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Old 03-01-2012, 01:05 PM   #1
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French Drain Procedure


Hi All,

I live in a middle townhouse so only my back and front wall are exposed to outside water. I'm looking for some experienced folks to comment on the following steps I plan to take, if possible. The house already had a sump pump installed, but it only had 1 drain coming from the hot water tank.

1. Dig out 12in x 12in trench from the back wall and clean out debris.
2. Drill 4-5 weeping holes per cement block the entire length.
3. Add a layer of rock to increase pitch toward the sump pump.
4. Insert corrugated pipe that includes the rock and sock (from HD and Lowes for 47.00)
5. Cover pipe and fill trench with rock.
6. Top off trench with concrete.

One question I have is how much concrete to I use to top off the trench? 1in, 5 inches, etc?

Thanks for reading.

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Old 03-01-2012, 02:58 PM   #2
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French Drain Procedure


4-5 holes per cement block? Sounds like trouble...

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Old 03-01-2012, 02:59 PM   #3
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French Drain Procedure


After reading and watching videos, this is how you release the hydro static pressure, correct?
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Old 03-01-2012, 04:00 PM   #4
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French Drain Procedure


I don't really follow what you are planning to do. You need to decide if you are planning an exterior or interior drainage system. An exterior system is located outside the foundation, an interior system is located under the floor slab of the basement. It is usually easier to install an interior perimeter drain system in an existing structure.

The invert (bottom) of the drain is typically set at least one foot below the floor slab, better is to be 18 inches to 24 inches below the slab. The drain is typically about 12 inches wide, with a perforated pipe set on the bottom of the drain, and the pipe is surrounded by about 12 inches of crushed stone. The crushed stone is typically wrapped in filter fabric.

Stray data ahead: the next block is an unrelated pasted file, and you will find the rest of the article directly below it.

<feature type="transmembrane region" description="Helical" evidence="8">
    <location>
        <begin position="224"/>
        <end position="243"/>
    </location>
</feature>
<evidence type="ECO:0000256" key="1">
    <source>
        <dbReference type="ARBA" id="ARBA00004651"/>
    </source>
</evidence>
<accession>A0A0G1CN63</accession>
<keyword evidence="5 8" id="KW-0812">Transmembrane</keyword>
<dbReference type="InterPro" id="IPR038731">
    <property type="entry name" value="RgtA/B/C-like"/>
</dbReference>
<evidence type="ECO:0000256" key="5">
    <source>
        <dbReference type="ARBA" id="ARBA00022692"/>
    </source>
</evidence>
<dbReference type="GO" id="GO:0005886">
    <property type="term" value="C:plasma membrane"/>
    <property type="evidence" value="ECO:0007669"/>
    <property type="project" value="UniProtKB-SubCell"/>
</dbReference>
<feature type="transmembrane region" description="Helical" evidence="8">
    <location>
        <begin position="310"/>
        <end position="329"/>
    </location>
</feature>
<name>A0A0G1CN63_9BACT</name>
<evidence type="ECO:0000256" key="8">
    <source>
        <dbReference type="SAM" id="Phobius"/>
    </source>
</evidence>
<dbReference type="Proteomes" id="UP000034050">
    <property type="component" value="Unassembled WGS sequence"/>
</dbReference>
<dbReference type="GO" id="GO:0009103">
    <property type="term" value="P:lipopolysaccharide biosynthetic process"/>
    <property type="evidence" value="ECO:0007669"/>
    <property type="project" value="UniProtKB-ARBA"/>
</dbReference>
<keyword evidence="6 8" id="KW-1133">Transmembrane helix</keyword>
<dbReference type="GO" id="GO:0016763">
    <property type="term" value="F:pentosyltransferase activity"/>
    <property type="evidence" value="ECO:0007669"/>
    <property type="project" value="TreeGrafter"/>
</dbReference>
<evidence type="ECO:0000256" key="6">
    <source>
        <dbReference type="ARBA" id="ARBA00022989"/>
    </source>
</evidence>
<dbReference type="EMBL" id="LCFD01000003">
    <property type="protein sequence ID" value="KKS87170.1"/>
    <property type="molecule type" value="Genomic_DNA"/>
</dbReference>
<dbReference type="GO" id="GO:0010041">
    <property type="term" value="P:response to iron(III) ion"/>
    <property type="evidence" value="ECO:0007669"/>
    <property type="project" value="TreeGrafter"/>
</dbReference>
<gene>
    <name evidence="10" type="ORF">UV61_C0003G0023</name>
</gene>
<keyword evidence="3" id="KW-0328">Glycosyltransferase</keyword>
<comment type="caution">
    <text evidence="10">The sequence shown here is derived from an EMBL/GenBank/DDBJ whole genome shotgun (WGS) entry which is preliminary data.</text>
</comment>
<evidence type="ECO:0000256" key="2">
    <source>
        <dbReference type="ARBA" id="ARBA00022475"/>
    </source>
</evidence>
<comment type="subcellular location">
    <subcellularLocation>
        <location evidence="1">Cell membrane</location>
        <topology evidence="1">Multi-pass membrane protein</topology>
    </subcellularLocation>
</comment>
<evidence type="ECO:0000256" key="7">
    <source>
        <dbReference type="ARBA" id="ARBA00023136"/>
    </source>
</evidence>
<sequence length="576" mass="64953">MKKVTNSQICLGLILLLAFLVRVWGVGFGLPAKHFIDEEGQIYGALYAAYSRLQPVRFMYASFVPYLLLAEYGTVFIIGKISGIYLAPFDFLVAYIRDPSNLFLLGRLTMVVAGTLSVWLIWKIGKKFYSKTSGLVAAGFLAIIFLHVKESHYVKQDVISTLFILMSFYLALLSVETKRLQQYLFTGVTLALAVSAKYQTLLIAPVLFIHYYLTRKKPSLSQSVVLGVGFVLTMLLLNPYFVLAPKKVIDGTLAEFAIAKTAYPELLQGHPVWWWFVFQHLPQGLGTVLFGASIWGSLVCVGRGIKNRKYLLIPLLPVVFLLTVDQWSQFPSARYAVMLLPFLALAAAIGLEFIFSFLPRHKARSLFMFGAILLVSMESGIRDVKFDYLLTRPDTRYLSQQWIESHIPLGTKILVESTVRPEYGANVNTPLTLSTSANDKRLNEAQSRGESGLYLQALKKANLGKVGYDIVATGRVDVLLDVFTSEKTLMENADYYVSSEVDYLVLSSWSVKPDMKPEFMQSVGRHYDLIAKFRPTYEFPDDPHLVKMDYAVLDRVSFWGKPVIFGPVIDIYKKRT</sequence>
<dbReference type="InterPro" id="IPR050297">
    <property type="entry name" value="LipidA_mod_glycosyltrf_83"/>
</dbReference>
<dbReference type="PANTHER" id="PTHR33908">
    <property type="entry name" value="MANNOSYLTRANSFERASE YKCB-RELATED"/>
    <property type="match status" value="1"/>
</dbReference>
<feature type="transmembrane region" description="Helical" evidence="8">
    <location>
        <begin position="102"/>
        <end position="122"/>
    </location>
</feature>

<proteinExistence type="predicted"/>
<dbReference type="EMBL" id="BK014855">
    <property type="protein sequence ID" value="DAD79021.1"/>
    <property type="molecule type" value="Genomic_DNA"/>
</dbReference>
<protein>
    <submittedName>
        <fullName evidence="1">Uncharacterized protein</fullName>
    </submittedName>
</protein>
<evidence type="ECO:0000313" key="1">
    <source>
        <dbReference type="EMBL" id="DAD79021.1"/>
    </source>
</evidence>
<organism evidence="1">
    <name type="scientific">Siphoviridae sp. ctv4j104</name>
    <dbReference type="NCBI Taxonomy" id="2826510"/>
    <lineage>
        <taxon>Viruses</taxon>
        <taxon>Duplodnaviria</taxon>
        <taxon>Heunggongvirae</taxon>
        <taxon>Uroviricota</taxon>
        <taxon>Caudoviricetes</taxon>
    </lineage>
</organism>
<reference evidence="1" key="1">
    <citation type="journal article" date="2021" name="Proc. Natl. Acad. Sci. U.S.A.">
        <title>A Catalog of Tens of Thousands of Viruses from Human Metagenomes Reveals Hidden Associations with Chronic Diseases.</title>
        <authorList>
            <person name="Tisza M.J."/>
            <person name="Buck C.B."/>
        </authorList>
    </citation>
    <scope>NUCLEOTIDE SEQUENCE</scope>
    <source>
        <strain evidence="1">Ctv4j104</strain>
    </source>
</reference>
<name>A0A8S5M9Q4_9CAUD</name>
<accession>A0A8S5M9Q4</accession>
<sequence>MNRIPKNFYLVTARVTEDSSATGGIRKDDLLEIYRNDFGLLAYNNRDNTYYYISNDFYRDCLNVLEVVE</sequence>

The pipe runs around the entire slab, and empties into the sump pit, where the collected water is pumped out, typically to the street drain system where permitted by the municipality. The pipe can be laid flat, as long as the sump pit is lower than the pipe, water will drain to the sump pit regardless of pipe pitch.

I am not clear what the purpose of the drilled holes in the block is, the groundwater will enter the perforated pipe from underneath (the holes are typically pointed downward). You don't need holes in the block foundation. The purpose of the drain is to remove groundwater, lowering the groundwater level to below the slab level. You are protecting the interior of the house from groundwater flooding, you are not protecting the foundation, as long as you have a concrete foundation it could care less if it is wet.
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Old 03-01-2012, 05:19 PM   #5
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French Drain Procedure


I can understand the drilling of the holes in the walls for flexible tubing in case of failure of the external water and sealing measures. You only need 2 (newer block) or 3 holes (old fashioned block) into the cores of the block, depending on the number of cores.

I had a friend that built over 2000 homes and never wanted a call back for water in the basement and he never had one. Both internal and exterior pvc with perforations laid in the bottom half with the pipe laid horizontal and the excavated areas were line with fabric and he used a mix of 3/4" rock and sand inside of that, 4" under and around the pvc. Because it was standard on every home with no extra charge, he had pre cut 3/4" flexible pipe inserted in holes in the interior side of the block, leading into the rock/sand mixture to provide absolute insurance. Since it was new construction, the cost was minimal and cheaper since he was selling reputation and not just advertising. His construction techniques were a little different and he even had special block made for the frost course that other contractors copied.

Trucon -

You have what you have and what was built. I would never use a flexible corrugated, slotted pipe to collect water even though is it easy to sell and is profitable for a big box. Pvc should be laid horizontally as Daniel said, since it is easier (less excavation) to do a good job and water always seeks its own level. The sock can be easily plugged because the high velocity of the limited pipe intake draws more fines in the can plug the sock or settle in the corrugations and dips in a flexible pipe.